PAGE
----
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Councils accused of failing to tackle criminal landlords

Written by: Emma Lunn
Two thirds of English councils have not prosecuted a single landlord for offences related to standards in or the management of private rented housing over the past three years.

The National Residential Landlords Association (NRLA) obtained data via Freedom of Information Act requests from 283 local authorities across England.

It found that in the three years between 2018 and 2021, 67% of local authorities had not successfully prosecuted a landlord for offences related to standards in or the management of private rented housing. A further 10% had secured just one successful prosecution.

The landlord body is warning that this failure to take action against what it says is a ‘criminal minority’ brings the sector into disrepute and risks undermining further reform of the sector.

Overall, just 20 local authorities were responsible for 77% of all successful prosecutions. The three local authorities with the highest number of prosecutions were Southwark, Birmingham and Hull , which between them were responsible for 38% of all such action across England.

Among the councils who responded to NRLA’s Freedom of Information requests, there were just 937 successful prosecutions of criminal landlords during the past three years. This is despite government estimates in 2015 that there may be around 10,500 rogue landlords in operation.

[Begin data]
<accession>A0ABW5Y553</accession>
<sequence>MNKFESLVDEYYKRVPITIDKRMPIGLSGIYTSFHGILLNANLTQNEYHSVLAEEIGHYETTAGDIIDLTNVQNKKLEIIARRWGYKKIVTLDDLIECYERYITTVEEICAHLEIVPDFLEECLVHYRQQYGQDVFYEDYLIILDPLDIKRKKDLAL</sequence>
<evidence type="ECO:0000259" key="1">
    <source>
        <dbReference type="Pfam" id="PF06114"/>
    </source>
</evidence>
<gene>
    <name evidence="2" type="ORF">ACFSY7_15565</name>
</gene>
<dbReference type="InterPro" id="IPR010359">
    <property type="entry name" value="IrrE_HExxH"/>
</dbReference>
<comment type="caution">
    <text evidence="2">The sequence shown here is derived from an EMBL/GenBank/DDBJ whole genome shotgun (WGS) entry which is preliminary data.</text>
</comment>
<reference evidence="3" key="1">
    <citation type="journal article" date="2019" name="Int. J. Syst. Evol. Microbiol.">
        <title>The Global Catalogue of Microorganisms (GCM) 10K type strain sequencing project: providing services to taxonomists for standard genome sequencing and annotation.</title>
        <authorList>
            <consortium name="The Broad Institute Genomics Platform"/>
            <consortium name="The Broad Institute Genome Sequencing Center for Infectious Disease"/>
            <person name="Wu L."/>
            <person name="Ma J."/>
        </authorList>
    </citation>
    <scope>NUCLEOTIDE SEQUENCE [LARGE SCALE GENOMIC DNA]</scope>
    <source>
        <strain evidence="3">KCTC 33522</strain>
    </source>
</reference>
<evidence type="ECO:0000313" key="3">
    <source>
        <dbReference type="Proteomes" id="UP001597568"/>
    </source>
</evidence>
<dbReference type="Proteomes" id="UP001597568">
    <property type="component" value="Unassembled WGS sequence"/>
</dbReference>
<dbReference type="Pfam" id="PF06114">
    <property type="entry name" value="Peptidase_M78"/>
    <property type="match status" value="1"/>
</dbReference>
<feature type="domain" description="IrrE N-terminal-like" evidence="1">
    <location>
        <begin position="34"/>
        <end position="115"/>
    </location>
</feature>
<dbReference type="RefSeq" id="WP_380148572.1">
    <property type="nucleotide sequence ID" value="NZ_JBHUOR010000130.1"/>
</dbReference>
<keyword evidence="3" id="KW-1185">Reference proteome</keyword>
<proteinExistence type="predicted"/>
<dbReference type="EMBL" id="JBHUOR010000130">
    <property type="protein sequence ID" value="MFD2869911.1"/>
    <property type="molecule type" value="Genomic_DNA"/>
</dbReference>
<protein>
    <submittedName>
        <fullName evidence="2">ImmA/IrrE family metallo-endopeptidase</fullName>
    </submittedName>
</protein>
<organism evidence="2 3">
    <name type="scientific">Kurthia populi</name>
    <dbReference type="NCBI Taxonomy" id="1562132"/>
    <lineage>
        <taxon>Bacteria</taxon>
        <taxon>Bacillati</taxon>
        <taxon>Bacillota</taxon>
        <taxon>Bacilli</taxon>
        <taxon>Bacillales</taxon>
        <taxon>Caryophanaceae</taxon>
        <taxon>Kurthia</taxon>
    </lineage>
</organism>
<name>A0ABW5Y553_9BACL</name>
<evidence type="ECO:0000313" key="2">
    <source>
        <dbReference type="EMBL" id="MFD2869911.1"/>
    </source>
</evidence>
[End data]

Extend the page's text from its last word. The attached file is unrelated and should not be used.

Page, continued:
The new data follows research published earlier this year by the NRLA which showed that over the same three years, 53% of English councils had issued no civil penalties against private landlords.

Whilst the government has pledged to publish a white paper on reform of the private rented sector next year, the NRLA is warning that a failure to enforce the wide range of powers already available to tackle criminal and rogue landlords will critically undermine further reform.

The NRLA is calling on the government to provide councils with the multi-year funding needed to ensure they are properly resourced to take action against criminal landlords. According to research by Unchecked UK the amount spent on housing standards by local authorities in England fell by 45% between 2009 and 2019.

Ben Beadle, NRLA chief executive, said: “The vast majority of responsible landlords are sick and tired of a failure to root out the minority who bring the sector into disrepute. The problem is not a lack of powers, but a failure by councils to enforce them properly.

“Whilst ensuring councils have the resources they need is vital, so too is the need for them to be more transparent about the levels of enforcement they are taking. In short, local authorities need to prioritise activity to find and root out criminal landlords, ensuring it is they who meet the costs of such efforts.

“Our research illustrates also that there is no clear link between the existence of a landlord licensing scheme and levels of prosecutions. Councils again need to be open with tenants and landlords about how such schemes are ensuring standards are met in rental housing.”

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